It appears that McDonald’s “Happy Meal” toys and other promotions that come with high-calorie children’s meals will soon be banned in parts of California, unless the restaurants in question meet certain nutritional guidelines.
In favor of such a ban are public health administrators, parents, and physicians.
Opposed to such a ban are fast-food franchisees, other parents, and fans of fast-food toys, who say the promotions are often used to provide Christmas presents for poor children.
Physicians point out that the toys are a powerful lure for children, encouraging them to eat unhealthy food, which then helps cause obesity. Many parents buy the unhealthy food for their children specifically because toys come with the meal!
Here’s my take on this problem: again, parents are not parenting.TrackBack URI
I was asked the other day what New Year’s resolutions I’m making. I couldn’t come up with any, not because I’m in denial about having to change anything about my life, but because it’s just that I live each week, much less each day, already making those changes that I choose.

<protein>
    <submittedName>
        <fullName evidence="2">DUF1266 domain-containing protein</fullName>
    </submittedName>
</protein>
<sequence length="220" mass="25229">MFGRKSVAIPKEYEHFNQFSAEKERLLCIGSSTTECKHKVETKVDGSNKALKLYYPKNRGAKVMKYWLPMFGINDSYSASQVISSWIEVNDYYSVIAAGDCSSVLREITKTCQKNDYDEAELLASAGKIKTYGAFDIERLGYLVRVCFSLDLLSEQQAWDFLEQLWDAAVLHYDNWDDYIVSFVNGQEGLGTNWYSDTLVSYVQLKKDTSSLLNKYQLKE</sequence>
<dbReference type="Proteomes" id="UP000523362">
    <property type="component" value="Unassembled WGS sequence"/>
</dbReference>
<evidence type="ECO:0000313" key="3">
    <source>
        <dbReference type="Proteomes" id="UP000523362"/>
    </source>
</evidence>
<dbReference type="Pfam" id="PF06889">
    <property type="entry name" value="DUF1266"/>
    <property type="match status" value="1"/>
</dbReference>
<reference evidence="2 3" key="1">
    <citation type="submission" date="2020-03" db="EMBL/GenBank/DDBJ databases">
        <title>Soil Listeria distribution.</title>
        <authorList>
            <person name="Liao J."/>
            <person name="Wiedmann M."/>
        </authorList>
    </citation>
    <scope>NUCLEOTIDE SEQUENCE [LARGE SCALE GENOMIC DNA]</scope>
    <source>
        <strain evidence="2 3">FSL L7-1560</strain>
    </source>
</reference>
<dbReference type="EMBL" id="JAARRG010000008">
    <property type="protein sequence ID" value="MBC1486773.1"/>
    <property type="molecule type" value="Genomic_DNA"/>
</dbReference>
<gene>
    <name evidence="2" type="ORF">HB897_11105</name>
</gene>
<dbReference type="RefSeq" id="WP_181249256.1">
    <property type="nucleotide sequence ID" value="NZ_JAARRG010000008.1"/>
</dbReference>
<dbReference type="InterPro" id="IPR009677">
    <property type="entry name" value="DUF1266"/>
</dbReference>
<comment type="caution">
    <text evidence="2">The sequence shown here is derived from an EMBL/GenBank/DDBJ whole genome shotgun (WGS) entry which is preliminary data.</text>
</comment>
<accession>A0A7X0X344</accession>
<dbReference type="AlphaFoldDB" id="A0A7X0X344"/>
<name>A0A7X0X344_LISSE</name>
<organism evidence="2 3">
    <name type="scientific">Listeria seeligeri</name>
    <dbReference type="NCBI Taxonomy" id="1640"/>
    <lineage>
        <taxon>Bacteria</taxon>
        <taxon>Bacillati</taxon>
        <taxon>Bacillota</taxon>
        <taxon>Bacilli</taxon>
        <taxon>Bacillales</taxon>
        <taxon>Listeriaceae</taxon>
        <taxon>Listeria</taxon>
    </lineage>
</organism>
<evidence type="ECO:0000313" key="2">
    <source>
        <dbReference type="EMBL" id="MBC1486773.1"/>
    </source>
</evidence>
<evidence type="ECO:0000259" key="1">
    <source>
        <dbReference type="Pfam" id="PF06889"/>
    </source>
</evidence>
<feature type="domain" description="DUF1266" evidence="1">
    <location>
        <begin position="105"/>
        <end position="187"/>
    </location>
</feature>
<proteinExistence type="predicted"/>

I like the idea of frequent “small course changes,” rather than abrupt, major alterations in one’s life. I find that the latter kinds of changes are harder to keep, since they are such a divergence from normal reality and routine.
So, I’m not trying to talk you out of losing that 100 pounds, or finishing the roof on your house all by yourself. I just believe that it’s unrealistic to put yourself in front of a 100-foot-tall pile of whatever with a spoon and told to “go at it.”